How can waterfall method and agile method be used in a single project?
All agile methodologies should be iterative. Otherwise, they will not correspond to the first and third principles of the manifesto:
Our highest priority is to satisfy the customer through early and continuous delivery of valuable software.
Deliver working software frequently, from a couple of weeks to a couple of months, with a preference to the shorter timescale.
Waterfall is non-iterative approach by it definition:
The waterfall model is a linear sequential (non-iterative) design approach for software development, in which progress flows in one direction downwards (like a waterfall) through the phases of conception, initiation, analysis, design, construction, testing, deployment and maintenance.
So, you can't use iterative and non-iterative approaches at the same time.
Update: There are several methodologies that are neither a classical waterfall nor agile (RUP or Spiral model, for example). They can take something from both approaches, but they are neither the one nor the other.
There is a term for such a thing, Wagile:
Wagile software development is a group of software development methodologies that result from slipping from agile back into waterfall, doing a lot of short waterfalls and thinking it is agile, Waterfall model masquerading as Agile software development, etc.
And it is as bad as it sounds...
Found a nice article for this kind of process...
Sergey Kudryavtsev is correct, it's not possible.
The fundamental principal behind
waterfall is that the Product Management work is done upfront: the marketplace is researched, the concept is generated, the customers are interviewed, the entire product is designed and then a comprehensive and exhaustive PRD is passed to Engineering which then develops the product, tests it and then deploys it. All of the progress flows in a single direction and the PRD represents a directive from Product to Engineering.
agile, Product will still research the marketplace, generate a concept and interview customers, but the entire product will not be specced before development begins. A PRD, or multiple PRDs, will be shared with Engineering, but these will be smaller, living documents. Engineering will respond with their feedback and concerns, and the PRD will be updated accordingly. The same occurs when feedback and concerns are received from customers. The process is iterative and these documents represent an understanding of the customer that is shared between Product and Engineering.
Looked at another way, the
agile anti-patterns are almost the definition of
Anti-patterns to watch for
- The entire project is already spec'd out in great detail before any engineering work begins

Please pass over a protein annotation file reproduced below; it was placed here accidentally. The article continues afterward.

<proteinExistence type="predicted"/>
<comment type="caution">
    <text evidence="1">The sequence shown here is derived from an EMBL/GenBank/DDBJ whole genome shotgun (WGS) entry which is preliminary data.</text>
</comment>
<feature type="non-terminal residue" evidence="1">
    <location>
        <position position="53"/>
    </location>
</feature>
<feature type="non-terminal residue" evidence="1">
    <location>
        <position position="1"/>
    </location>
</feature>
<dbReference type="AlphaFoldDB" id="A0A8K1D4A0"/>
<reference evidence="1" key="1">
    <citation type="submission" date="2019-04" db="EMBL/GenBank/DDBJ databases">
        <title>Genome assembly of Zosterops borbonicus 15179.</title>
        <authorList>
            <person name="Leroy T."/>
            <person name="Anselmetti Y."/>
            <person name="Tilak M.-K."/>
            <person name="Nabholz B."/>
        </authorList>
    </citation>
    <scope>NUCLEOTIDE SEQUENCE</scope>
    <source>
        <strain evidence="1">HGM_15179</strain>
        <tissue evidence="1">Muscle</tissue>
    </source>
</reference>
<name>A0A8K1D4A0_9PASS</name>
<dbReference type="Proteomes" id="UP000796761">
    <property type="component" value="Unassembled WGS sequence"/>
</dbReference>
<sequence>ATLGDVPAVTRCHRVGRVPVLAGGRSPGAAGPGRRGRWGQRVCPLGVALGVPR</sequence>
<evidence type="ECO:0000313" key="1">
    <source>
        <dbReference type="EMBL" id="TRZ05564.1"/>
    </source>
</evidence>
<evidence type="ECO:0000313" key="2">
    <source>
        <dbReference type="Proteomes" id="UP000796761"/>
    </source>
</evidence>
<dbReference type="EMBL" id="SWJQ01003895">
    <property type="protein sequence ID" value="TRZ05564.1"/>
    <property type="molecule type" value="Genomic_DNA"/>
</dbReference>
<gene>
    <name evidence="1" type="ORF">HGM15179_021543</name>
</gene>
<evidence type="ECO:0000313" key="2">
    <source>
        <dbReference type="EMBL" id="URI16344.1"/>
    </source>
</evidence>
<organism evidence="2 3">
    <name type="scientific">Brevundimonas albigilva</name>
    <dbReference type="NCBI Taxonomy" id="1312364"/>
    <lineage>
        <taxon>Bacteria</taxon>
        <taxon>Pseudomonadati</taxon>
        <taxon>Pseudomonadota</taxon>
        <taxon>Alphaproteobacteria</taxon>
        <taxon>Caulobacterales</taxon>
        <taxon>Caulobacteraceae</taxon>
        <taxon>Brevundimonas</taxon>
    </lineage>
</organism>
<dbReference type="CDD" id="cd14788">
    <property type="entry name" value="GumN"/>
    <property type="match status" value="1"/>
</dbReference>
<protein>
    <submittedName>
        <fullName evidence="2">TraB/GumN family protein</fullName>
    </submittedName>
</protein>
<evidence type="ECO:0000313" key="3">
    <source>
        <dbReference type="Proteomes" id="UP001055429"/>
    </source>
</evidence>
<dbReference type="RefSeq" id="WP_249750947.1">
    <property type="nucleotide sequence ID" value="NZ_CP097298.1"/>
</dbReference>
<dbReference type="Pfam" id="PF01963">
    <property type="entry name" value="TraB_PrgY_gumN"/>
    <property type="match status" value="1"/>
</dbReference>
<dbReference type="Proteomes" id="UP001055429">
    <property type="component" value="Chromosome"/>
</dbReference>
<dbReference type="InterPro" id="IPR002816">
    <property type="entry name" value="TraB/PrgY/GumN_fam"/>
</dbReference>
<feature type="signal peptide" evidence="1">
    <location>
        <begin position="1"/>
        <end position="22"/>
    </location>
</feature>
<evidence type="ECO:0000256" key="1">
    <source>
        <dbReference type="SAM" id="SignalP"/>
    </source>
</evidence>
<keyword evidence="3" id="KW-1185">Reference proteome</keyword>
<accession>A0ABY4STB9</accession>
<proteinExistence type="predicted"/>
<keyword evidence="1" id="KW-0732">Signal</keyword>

- Thorough review and iron-clad sign-off from all teams are required before work even starts
- Designers and developers don't know when requirements have been updated
- Requirements are never updated in the first place (because everyone signed off on them, remember?)
- The product owner writes requirements without the participation of the team
The problem will be felt particularly acutely when one part of the organization is implementing
agile while the other
waterfall. If Product is using
agile and Engineering
waterfall, then Product will be wondering why things are taking so long and Engineering will complain about the PRDs being "half baked." If it's the other way around, Engineering will be wondering what they're supposed to work on and Product will be complaining that Engineering needs to wait. Hurt feeling will ensue.
Update: Steve Blank just published some thoughts on the topic in AgileFall – When Waterfall Sneaks Back Into Agile:
AgileFall is an ironic term for program management where you try to be agile and lean, but you keep using waterfall development techniques. It often produces a result that’s like combining a floor wax and dessert topping.
He goes on to describe how the process can be tweaked to get back on track
Waterfall is based on the premise that catching errors early - before much is invested - is cheaper than catching errors late. Thus you plan more upfront to avoid surprises later.
Agile is based on the premise that the above is a good step to preventing errors but will not protect you from changes and complications. So operating iteratively and on a smaller scope accomplishes the same as waterfall and more on top of it.
You could try and argue something like "Scrum really just is iterative, overlapping waterfall" or "Agile simply advocates doing much shorter waterfall subprojects, one after another" and depending on who asks and what they want you might be successful.
You can incorporate several agile principles like close collaboration, prioritisation, customer involvement, continuous testing, values like openness, courage and respect into waterfall project and consider this mission accomplished.
The problem is that both waterfall and agile tend to come with certain expectations. It's generally more the expectation that clash with each other than the practices advocated by the "models". And it's generally the expectations that tend to go with waterfall that make waterfall problematic. Like the expectation that the waterfall gantt chart has prophetic qualities. Or the expectation that because you've added some buffer time at the end you can easily squeeze in a few more features or "clarifications" of features. Where as agile rigorously opposes these...
You can do successful projects with waterfall just as with agile. Trying to shove both into the same project is generally a sign that not everyone in your group understands the point of agile. And you're trying to solve disfunctionalities that people aren't willing to let go of yet.